VINELAND — The message at the Working Together for Working Families conference Thursday was familiar but one organizers say needs to be reinforced.
The best programs that help low-income working families are the programs those families themselves help develop to best meet their needs, they said.
And, just as important, organizers and participants said, is something necessary but often difficult to maintain — collaboration between government agencies and private organizations that oversee those programs.
“It is an unnatural act performed by unconsenting adults,” said Thaddeus Ferber, vice president of The Forum for Youth Investment.
Ferber’s organization, based in Washington, D.C., was one of several entities at the conference at Cumberland County College. Conference organizers said more than 300 people registered.
The conference was organized by the Vineland-based Pascale Sykes Foundation, which operates in Atlantic, Cumberland, Salem and Gloucester counties. One of the foundation’s primary projects focuses on working with entire families and not just on certain parts of those families, such as children or parents.
“We’re always focused on people doing the right thing,” said Frances Sykes, the foundation’s president.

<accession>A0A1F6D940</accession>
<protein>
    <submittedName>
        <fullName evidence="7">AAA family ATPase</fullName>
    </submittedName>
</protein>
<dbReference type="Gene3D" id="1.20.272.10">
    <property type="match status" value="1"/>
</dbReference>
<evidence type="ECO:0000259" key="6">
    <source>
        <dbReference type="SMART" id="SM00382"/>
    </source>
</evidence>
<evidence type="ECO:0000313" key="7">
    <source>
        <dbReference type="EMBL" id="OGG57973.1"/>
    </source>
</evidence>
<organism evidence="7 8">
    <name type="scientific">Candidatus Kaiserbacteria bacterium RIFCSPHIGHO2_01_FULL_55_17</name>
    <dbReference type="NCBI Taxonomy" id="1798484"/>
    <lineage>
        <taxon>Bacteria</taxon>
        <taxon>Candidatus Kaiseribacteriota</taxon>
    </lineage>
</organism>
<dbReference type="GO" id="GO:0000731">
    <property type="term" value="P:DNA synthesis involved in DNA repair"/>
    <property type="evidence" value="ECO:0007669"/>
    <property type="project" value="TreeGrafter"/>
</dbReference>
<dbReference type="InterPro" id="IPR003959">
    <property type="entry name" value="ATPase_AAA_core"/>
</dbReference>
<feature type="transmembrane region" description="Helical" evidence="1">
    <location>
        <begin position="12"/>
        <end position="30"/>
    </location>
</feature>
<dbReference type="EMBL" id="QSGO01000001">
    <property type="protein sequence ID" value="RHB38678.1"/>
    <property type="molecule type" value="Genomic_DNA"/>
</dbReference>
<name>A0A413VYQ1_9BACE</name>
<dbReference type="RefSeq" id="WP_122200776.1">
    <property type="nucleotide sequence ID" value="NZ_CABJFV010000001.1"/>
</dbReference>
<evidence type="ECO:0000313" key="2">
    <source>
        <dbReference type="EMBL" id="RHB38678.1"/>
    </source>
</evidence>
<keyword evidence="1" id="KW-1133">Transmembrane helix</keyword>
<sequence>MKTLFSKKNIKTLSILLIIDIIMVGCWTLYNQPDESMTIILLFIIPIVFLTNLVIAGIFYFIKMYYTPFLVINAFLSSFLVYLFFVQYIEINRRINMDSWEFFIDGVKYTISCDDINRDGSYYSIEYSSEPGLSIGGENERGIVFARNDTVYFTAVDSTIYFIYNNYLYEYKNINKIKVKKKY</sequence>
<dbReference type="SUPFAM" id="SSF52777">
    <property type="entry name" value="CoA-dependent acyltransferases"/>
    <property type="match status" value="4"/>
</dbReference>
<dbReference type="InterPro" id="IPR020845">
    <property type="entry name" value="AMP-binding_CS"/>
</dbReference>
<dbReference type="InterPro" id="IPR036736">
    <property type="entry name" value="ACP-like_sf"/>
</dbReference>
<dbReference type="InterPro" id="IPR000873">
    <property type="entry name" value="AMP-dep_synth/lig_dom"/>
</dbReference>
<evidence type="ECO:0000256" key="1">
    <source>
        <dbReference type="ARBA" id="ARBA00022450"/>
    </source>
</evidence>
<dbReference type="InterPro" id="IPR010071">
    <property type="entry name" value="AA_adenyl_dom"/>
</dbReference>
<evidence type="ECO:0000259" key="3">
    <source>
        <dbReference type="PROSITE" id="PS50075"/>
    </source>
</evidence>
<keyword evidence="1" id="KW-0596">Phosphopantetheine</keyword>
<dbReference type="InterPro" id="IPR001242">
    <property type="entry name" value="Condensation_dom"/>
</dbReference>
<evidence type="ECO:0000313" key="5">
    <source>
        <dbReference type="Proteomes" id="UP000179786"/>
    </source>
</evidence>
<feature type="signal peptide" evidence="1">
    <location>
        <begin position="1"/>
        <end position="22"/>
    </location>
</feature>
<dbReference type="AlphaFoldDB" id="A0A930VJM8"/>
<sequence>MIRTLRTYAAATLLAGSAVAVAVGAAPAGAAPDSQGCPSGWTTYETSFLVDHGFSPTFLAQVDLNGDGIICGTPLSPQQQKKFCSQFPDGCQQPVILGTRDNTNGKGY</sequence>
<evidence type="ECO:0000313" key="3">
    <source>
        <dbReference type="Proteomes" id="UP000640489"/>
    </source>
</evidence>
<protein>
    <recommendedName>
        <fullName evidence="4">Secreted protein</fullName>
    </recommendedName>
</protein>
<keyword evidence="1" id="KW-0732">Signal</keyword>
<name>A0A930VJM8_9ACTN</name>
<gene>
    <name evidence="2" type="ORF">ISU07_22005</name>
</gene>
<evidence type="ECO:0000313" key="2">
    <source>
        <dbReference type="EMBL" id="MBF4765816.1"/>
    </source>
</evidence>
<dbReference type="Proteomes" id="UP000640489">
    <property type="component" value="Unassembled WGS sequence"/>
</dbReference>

Making the work increasingly difficult is the change in family dynamics that’s occurred during the past several decades, said Mia Birdsong, co-director of Family Story.
The Washington, D.C.-based, organization fosters public conversation about a wide range of family arrangements that includes dealing with things such as decreasing marriage rates, more children born out of wedlock and those married later in life, Birdsong said.
Government policies and practices “aren’t keeping up with the change in the families,” she said.
One program that seems to be working is Family Futures Downeast, said Anthony Cippolone, president of the Maine-based John T. Gorman Foundation. The project stresses educational and family programs in Washington County, which is one of Maine’s poorest counties and has a 20 percent unemployment rate, he said.
The program, which earned grudging support from Maine state government, helps parents attend higher education classes at night, he said. Children attend various activities while their parents attend classes, he said.
Meanwhile, New Jersey is expanding its Keeping Families Together program, which involves housing subsidies and increased case management, said Allison Blake, commissioner of the state Department of Children and Families. The program is expanding into seven new counties, including Atlantic County, she said.
Another program the state will also expand into other counties involves providing increased trauma treatment for children who deal with domestic violence and child abuse, she said. Cumberland County is one of of several new counties in which the program will operate, she said.